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as reviewed by Roger S. Gordon
Ambiance tweeters have been around for years. Many different manufacturers have built them into the back of their speakers. Other manufacturers have been sold ambiance tweeters as free-standing, after-market devices. It is this free-standing, after-market device that is the concern of this article. Typically, these free-standing ambiance tweeters have been simple devices. They usually consist of a tweeter or a super tweeter in a small enclosure. The bottom end of the tweeter rolls off somewhere between 5-10kHz while the top end goes over 20kHz. The ambiance tweeter enclosure usually has a pair of 1.0-1.5 m wires coming out of it so that you can attach the ambiance tweeter directly to the binding posts on the back of your speaker. Because of the long wires you have considerable freedom in positioning the ambiance tweeter. This means the output from the ambiance tweeter can be bounced off of the front wall, the ceiling, the side walls or even beamed directly at the listener. Each position will sound different. General rules of thumb are that aiming the ambiance tweeter off of the ceiling will increase the height of the soundstage. Aimed off of the front wall the depth of the soundstage will increase. Aimed off of the sidewalls, the width of the soundstage will increase. Aiming the ambiance tweeter directly at the listener can compensate for a very dead room that rolls off the treble.
Over the years I have heard a number of freestanding, after-market ambiance tweeters. While functionally similar to one another, they were all different. Some were fairly simple while others had complicated crossovers and sophisticated volume controls for level matching with the main speakers. Some after-market ambiance tweeters had drop dead gorgeous enclosures so you could place them in plain sight on top of your main speakers. Others were best hidden from sight. My perception was that while all of these ambiance tweeters made an improvement to the sound, the units were relatively expensive for the amount of improvement. Because of what I felt was a poor cost/benefit ratio I never acquired an ambiance tweeter to use in my own system. In February 2008 VMPS Audio announced an ambiance tweeter for an introductory price of $169 per pair (which has since been raised to $249). At that price I just could not resist and ordered a pair.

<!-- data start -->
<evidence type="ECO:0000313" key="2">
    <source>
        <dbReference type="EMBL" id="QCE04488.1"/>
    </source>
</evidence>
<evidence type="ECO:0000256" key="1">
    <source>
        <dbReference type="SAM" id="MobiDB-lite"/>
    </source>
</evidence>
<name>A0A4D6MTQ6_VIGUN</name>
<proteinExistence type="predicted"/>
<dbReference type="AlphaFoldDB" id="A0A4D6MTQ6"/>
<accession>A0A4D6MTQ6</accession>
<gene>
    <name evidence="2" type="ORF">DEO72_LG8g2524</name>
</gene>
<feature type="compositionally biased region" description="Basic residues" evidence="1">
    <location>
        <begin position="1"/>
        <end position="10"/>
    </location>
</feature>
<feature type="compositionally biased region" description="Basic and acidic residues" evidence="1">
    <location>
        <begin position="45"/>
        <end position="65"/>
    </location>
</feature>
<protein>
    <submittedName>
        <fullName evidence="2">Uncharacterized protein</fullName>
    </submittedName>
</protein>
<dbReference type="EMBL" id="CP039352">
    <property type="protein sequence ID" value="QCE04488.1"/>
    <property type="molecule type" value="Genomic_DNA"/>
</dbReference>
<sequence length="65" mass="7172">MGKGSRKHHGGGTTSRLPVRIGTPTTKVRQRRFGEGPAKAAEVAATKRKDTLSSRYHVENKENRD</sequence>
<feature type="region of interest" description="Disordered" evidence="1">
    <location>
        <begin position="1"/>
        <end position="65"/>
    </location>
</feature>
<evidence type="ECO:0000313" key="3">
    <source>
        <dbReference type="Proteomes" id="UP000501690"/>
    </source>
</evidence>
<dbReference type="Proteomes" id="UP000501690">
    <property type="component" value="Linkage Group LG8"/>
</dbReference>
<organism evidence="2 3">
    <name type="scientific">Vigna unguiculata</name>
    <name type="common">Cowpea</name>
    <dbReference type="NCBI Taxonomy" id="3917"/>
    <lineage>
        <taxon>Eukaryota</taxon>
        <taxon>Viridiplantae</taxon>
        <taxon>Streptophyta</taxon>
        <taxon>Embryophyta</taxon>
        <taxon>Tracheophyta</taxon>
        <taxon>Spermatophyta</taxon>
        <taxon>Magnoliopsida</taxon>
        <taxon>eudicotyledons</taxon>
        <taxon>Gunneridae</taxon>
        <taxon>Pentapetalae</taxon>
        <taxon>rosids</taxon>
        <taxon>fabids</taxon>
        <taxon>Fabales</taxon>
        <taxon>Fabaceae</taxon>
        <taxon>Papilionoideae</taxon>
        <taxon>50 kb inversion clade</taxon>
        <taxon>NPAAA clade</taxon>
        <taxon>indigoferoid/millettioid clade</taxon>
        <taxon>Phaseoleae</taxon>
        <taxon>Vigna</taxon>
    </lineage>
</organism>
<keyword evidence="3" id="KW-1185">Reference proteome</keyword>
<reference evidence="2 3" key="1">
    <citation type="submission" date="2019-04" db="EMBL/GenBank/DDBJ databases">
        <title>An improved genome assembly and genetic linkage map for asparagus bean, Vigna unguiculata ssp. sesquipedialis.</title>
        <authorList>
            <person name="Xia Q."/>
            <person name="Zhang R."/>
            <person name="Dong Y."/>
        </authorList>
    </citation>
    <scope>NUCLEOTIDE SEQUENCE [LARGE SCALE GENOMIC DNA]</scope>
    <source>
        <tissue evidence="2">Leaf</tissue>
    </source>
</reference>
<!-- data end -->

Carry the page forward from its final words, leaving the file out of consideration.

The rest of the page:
The specifications for the VMPS Ambiance tweeters are as follows:
Installation is simple. I had ordered mine with ring terminators. However, when they arrived I did not bother to solder the rings onto the ends of the wires. I just wound the bare ends of the wires around the terminal posts on the back of my speakers, aimed the ambiance tweeters at the front wall and turned on the system. Immediately, I noticed a little more air on the top end and a slightly deeper soundstage. The ambiance tweeters blended perfectly with my main speakers so I did not need to use the grey foam half circles to reduce the output of the ambiance tweeters.
Figuring that the tweeter might need some time to burn in, I left things unchanged for about 20 hours. After the twenty hours I started to experiment by aiming the ambiance tweeters in different directions—front wall, side walls, and ceiling. I also tried positioning the ambiance tweeters behind the speakers, on top of the speakers, and to the inside and outside of the speakers. All the positions sounded different. After much experimentation, the optimum orientation in my system was having each ambiance tweeter resting on top of the speaker, firing at the front wall, toed in towards the center (twenty degrees), and slightly tilted (10 degrees) towards the ceiling. Once this position was determined I had a friend come over and listen to my system with the ambiance tweeters in and out of the system. His comment was that the ambiance tweeters did not made a big difference, but it was a worthwhile difference. He felt the ambiance tweeters should definitely stay in the system and at the current price of $249 were a bargain.
So what were the small, but worthwhile differences that the ambiance tweeters made to my system? First there was a bit more air on top. The ambiance tweeters were injecting additional treble energy into the listening room. This additional treble energy added a sense of spaciousness, of openness to the sound. The additional treble energy give cymbals a slight, additional shimmer. Each strike of a triangle was a bit sharper and crisper. Secondly, the soundstage was few feet deeper and a little bit higher. Nothing major, but it was a noticeable increase. The final difference was in presence. By this I mean the images within the soundstage seemed a little more solid, a little bit more three dimensional, a little more like the real thing.
An ambiance tweeter is not a miracle worker. It will not produce earth shattering sonic changes to your system. However, the ambiance tweeters have been in my system for a couple of hundred hours now and I am not removing them. Over the years I have spent considerable money on all sorts of tweaks. Some have made worthwhile improvements to the sonics of my system and some have not. Based on what these ambiance tweeters did in my system I think they have a very high bang-for-the-buck ratio in comparison to other tweaks that I have tried. Highly recommended. Roger S. Gordon